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Australia – Part One — Melbourne and Surroundings

It’s time to start writing about Australia before the memories fade.  So, I went to Australia for the World Science Fiction Convention.  I was determined not to miss this one.  I had been invited to be GoH at the national convention a few years back, but family problems and a cancer scare made that impossible.  This time I was going.

I started planning early.  I was on the phone to American Airlines 11 months before I left so I could cash in miles for business class tickets.  Parris gave me guide books over which I poured.  I enlisted the aid of the amazing Pat Rogers, former travel agent, to help plan my trip.

And now it was time.  We took advantage of the non-stop flight from Santa Fe to L.A., but it left us with an almost nine hour lay over.  Fortunately we were rescued by our friend Michael Cassutt and we wiled away the hours visiting with him and his wife, Cindy, our friend Chris Valada.  We ate dinner, took a walk around the lovely neighborhood in Studio City where I once lived.  (Regret tinged the memories, but I won’t go there.)

Then it was time and Michael took us back to the airport.  The tickets were on American’s partner, Quantas, and let me tell you Quantas is a fabulous airline.  (It didn’t hurt to be in business class.)  First wonderful thing, the seats reclined until they were completely horizontal so I could sleep, and they gave you pajamas.  Soft, grey with the leaping kangaroo on the pajama top picked out in black.

After a very nice dinner, I put on my jammies, popped a sleeping pill, laid back the seat and slept for the next six to seven hours.  When you’re traveling for fourteen hours you want to sleep away a lot of them.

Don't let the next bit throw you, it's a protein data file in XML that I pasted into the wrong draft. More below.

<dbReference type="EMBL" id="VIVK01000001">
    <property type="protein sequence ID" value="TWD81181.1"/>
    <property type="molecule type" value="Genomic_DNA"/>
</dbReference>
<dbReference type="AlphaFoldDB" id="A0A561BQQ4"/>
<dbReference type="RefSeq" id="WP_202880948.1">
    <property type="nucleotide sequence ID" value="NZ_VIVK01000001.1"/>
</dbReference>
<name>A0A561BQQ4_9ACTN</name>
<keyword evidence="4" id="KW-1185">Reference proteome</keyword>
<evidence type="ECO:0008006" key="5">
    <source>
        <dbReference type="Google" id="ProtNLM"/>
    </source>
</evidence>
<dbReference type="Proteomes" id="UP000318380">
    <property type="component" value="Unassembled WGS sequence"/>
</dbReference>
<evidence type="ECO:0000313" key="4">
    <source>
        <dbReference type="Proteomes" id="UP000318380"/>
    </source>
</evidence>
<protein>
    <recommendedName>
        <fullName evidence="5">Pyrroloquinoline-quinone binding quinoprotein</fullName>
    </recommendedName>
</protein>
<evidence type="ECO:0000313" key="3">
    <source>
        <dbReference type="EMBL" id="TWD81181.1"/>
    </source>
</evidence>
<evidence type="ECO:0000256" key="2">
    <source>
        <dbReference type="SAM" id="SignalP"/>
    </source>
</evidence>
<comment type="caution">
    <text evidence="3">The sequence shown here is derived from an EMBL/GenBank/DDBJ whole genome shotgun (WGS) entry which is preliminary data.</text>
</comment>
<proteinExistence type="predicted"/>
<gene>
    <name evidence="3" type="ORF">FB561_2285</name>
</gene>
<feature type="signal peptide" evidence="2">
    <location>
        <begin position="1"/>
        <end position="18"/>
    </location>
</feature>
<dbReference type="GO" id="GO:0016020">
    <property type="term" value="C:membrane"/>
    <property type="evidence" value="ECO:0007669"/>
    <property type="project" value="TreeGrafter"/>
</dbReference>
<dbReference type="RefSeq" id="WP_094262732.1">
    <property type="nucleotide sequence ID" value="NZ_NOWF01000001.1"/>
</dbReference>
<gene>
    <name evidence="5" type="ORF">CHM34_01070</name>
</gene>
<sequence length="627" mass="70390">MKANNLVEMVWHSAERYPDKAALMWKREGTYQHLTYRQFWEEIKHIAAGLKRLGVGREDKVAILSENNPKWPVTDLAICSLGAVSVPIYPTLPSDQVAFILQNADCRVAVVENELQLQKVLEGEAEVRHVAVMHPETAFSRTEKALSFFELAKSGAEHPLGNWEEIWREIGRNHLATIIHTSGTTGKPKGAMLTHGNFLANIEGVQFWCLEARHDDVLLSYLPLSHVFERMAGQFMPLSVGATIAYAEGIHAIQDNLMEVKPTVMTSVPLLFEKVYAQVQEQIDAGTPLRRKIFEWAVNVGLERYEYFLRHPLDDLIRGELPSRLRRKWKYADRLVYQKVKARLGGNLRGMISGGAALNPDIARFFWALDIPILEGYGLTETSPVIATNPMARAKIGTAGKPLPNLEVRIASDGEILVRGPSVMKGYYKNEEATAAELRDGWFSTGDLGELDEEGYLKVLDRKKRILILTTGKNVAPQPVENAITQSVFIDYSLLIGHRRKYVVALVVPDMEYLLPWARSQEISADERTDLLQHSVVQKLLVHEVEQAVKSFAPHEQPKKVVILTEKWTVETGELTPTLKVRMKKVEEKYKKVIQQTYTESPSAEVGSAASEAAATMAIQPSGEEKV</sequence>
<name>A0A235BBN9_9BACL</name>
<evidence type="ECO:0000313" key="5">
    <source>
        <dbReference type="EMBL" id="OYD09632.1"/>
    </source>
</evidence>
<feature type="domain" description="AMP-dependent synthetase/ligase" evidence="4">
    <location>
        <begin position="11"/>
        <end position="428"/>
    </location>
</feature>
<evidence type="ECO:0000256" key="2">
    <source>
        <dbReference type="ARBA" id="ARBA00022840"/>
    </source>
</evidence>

We got into Melbourne around eight am, got to the hotel and checked in.  Then we went out wandering because I was determined to get onto Australia time as quickly as possible. 

Melbourne is a beautiful city, elegant, modern buildings, a vast bay spread out at the city’s feet, lots of old Victorian buildings.  What did startle me is that it was sparsely wired.  Getting internet access became a constant and very expensive struggle.

The next day the convention began, but before the festivities started we headed out to this observation deck at the top of Melbourne’s highest skyscraper.  We paid to go out on the glass deck but it wasn’t as cool as I’d hoped.  They had a grid of metal over the glass floor.  I was hoping it was going to just be a glass box so I could pretend to be Superman and that I could fly.  The views were spectacular, and they make a production out of the whole affair.  The box is initially inside the building, then it is extruded with the glass opaque.  Then they suddenly remove the film and your (sort of) hanging in space.